Little by little the people who frequented the garage arrived. I noticed Álvaro’s interest in talking to each one of them. Excited, they told me how their lives had changed since they had started reading different books, talking about their discoveries, understanding that the borders of the world are established by the limits of our perspective. Álvaro’s interest became astonished when people told him that the change generated in the small group in the garage was beginning to be reflected in the behaviour of the whole city. Without inflammatory speeches, ultramodern technological mechanisms or large sums of money. The effects of the sincere and serene transformation inside each frequenter showed how small gestures have more transforming force than the power of a thousand armies, of enormous fortunes or the influence of any propaganda. When changes are made from the outside in, they become ephemeral due to the absence of consciential pillars to support any transformation. On the contrary, when the will to change arises in the core of the individual, founded by the conscience in honest progress and by the virtues present in small attitudes, the transformation is like an avalanche that is impossible to contain. When it happens inside a person, it will be given the primordial step to reach everyone around us.

This was Álvaro’s comment as a conclusion to the conversations he had had with the regulars, late in the afternoon, when the three of us were alone. The sociologist was deeply impressed with how mister Francisco had achieved so much with so little. The travelling salesman frowned and explained: “There is nothing original about what I have done. Centuries ago, the ancient Greeks and Chinese, whether through Stoicism or Taoism, taught that the only revolution that does not recede is that of consciousness. An infinite and immeasurable power. All others are vain and temporary”.

Francisco continued: “If we pay attention, we will see that the true and profound historical transformations were made by individuals who did not possess more than a few cents, without technological devices, weapons or hate speech. The most angular of them was a man who had only a tunic and a pair of sandals, who, alongside a dozen simple men, some even illiterate, travelled through a few towns and villages, in an almost forgotten corner of the world, far from the political and economic power of the time, with only love, virtues and an unshakable will as tools.  In truth, these people had only themselves. They were persecuted, mistreated, renegades and almost all of them were murdered. Their gestures and words served as the lines of a book that this man never wrote, but which definitively changed the course of humanity in the following millennia. After him, countless generals and emperors continued to arise, with their machines of killing and destruction, with their financial mechanisms of denial, domination and persuasion. They erected monuments and statues in their own honour. All, without exception, became sad footnotes in the encyclopaedia of history. The greatest revolution of humanity was made without the need to use weapons or money. When the will comes from the heart, with little you can do a lot”.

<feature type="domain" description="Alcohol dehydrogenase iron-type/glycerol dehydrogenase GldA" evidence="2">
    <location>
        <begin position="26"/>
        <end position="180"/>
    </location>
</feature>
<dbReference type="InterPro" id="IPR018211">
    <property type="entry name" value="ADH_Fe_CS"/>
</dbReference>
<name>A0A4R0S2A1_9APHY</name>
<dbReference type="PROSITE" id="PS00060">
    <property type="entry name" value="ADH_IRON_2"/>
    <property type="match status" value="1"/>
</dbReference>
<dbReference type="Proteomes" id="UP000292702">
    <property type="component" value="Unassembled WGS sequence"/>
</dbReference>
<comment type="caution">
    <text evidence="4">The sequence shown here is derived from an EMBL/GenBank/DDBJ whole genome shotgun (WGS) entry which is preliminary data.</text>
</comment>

It was time to return. We said goodbye to Francisco, with the sincere promise of returning at the next edition of the Garage Literary Fair. I learned that some of the regulars were already venturing into writing novels. I offered myself as editor to the authors born from that simple and brilliant idea.

In the car, Álvaro and I followed the curves of the road in silence. There were many ideas that needed better understanding to become good tools. At a certain point of the trip, the sociologist asked me if it was possible to add another chapter to the book he had written about the influence of the internet and social media on parliament elections. I told him that if the printer had not yet started printing, yes, any addition or change in the text would be allowed. I wanted to know what he was thinking of changing in the book. Álvaro explained: “The conclusion of my research made me believe in the enormous behavioral influence generated by social media; how segmented and obscure interests would pour oceans of money to use this instrument that we are still learning to use to their own benefit. Is this a lie? Of course not. However, when we use the tools of the world as a means of manipulation, no effective transformation occurs, they are temporal changes that last only until the next season. Despite the enormous influence they have, in truth nothing changes because they do not bring about any transformation in people’s inner selves. When speeches and beliefs change, but individual consciousness does not expand, nothing advances. There is a lot of talk about the financial power in elections, about the lies and deceptions they deliberately provoke; about the violence incited by the dispute of interests. Is this true? Yes, there is no denying it. However, it is all make-up and, as such, lasts only until dawn. Can the Internet provide good solutions? No doubt, many wonderful things have already been done through it. Every comfort is welcome, but we cannot continue thinking about large-scale social changes, such as ways of living well, impacted only by government policies, without consciential transformations. Individual evolution is a path that needs to be followed for there to be effective progress in the world. We need more garages like Francisco´s. I have to write a chapter about that. For true transformations we need very little. All that is needed is love and willpower”.

Then he said: “Although the journey is long, it is amazing how little we need to start significant changes in our lives. It doesn’t take much for what is essential to blossom and for a dream to begin to come true.”

We went on in silence until I left Álvaro at the door of his house. Before getting out of the car, he asked me to tell the designer who does the covers for the publishing house that he would change the title of his book. Surprised, I asked what it would be. Seriously, the sociologist replied: “a little is enough”.

Translated by: Cazmilian Zórdic.